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Bonkers Blog January 2017

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6 January (Part 2) - Would I like to? No I wouldn’t

If you think that keeping BiB going - somewhat intermittently over recent weeks - is no way to spend one’s retirement then you may agree that beta testing facilities for the small ISP that provides the technology on which Bonkers runs is even sillier. (The upside is that BiB does not cost me anything.)

I was asked to check out their new mail server before the end of January and I planned to do it over Christmas when things were quiet but then realised I would have no one to call on if things went pear shaped, so didn’t start work on it until last Tuesday. The job involved moving about 200 email accounts spread over 19 domains and updating two dozen internet connected devices to work on an IMAP mail server instead of the old POP system.

The mistake I made was thinking I could maintain the old mail service while seamlessly migrating to the new server. It was simply impossible with too many ‘chicken and egg’ situations which made it a total non-starter. As some of you noticed, I eventually gave up and everything was switched off from late afternoon yesterday to around lunchtime today.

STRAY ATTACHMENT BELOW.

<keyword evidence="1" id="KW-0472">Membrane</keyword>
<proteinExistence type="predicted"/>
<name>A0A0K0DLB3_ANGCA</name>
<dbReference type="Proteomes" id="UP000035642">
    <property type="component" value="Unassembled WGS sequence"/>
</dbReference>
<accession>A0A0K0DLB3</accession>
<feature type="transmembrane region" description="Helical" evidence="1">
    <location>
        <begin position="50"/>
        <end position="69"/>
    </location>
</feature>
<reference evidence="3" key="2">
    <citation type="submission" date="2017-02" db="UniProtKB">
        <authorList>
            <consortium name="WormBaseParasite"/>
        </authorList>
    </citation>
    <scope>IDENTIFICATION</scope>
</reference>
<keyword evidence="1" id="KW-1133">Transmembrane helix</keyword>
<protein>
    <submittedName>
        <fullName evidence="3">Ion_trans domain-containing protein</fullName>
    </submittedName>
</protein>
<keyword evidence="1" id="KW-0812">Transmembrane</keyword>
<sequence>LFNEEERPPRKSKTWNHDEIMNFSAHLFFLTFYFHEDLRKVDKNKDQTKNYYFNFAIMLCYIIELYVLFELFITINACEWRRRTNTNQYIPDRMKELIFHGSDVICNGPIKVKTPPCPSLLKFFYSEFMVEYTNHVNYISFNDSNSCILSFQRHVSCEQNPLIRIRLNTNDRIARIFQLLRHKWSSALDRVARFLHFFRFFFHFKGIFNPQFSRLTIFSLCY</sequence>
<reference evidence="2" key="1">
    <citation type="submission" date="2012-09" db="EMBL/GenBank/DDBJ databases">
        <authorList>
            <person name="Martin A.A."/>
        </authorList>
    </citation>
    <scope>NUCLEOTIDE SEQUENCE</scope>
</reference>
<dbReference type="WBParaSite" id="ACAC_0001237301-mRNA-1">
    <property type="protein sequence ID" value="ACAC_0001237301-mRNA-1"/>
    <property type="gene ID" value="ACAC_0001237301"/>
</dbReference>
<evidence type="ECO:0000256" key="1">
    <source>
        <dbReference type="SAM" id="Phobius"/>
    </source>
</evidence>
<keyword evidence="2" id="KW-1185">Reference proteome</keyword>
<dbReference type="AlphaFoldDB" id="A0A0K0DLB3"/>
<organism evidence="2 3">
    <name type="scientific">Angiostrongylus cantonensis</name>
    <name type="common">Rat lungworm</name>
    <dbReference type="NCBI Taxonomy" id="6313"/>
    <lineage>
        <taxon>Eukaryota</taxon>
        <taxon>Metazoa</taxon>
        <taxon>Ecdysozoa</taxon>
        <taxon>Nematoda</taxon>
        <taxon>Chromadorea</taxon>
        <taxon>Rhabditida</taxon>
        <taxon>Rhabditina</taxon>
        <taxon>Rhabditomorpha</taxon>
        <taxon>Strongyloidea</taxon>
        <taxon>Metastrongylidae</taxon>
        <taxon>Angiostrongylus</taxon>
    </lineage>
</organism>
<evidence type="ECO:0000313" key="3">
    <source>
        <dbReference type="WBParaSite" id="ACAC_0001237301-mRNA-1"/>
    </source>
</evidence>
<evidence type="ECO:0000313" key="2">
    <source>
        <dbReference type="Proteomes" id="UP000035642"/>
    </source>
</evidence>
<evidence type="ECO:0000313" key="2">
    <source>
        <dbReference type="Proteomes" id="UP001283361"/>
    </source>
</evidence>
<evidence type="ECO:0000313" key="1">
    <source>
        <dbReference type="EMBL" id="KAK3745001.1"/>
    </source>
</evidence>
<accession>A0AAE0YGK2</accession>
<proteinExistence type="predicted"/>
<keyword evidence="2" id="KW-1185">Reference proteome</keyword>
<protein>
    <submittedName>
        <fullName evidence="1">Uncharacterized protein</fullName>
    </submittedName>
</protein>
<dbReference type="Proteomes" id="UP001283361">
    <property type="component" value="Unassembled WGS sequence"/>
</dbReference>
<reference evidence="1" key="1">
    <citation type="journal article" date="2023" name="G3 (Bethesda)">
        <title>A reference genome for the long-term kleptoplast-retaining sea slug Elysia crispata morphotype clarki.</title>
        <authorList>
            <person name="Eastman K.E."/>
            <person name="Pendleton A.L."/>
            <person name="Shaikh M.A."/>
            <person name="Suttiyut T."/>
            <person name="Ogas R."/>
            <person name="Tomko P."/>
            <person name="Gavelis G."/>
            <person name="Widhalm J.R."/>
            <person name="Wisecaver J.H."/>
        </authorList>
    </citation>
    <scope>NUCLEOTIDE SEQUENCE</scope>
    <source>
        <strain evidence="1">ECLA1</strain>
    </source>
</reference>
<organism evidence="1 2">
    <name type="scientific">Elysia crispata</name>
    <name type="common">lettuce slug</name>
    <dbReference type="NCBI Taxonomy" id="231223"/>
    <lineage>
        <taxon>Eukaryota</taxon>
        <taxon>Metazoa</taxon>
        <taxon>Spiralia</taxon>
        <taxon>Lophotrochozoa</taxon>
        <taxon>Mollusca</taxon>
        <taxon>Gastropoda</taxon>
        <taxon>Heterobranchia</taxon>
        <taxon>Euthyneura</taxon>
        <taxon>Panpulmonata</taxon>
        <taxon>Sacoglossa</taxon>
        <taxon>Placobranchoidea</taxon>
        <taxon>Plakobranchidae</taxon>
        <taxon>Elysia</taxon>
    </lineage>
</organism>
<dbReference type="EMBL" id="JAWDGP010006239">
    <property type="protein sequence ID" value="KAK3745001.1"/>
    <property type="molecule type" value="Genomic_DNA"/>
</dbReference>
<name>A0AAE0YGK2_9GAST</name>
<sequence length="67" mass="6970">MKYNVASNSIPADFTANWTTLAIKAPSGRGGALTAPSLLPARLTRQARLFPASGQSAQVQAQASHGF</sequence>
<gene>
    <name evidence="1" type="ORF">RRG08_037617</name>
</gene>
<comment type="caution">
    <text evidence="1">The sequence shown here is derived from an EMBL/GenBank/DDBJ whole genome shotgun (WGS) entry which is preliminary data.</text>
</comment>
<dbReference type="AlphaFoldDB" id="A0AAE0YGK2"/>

The main bonkers mail addresses are probably working again now although not without the odd glitch. A very few emails are not being collected from the server and some are arriving in duplicate.

However that is not the real reason for retelling this tale of woe. Internet connected devices are attacked constantly by robots and strong passwords are needed. I don’t often look at their log files but during the update procedure I did. A large number of the attempted break-ins were Bexley Council related. I know that someone at Bexley has tried to bring down the servers before but some of their guessed user name and passwords are a bit beyond the pale. The attempt to break in using ‘Wouldyouliketo****teresaoneill’ must have been an act of desperation but it is perhaps an indication of the depths to which some people will stoop to bring down BiB.

They should remember that I can call up the Technical Director at my ISP any time I like and ask for a trace. Last time I did that they found the Peter Craske connection within a few hours, the police took something like five months.


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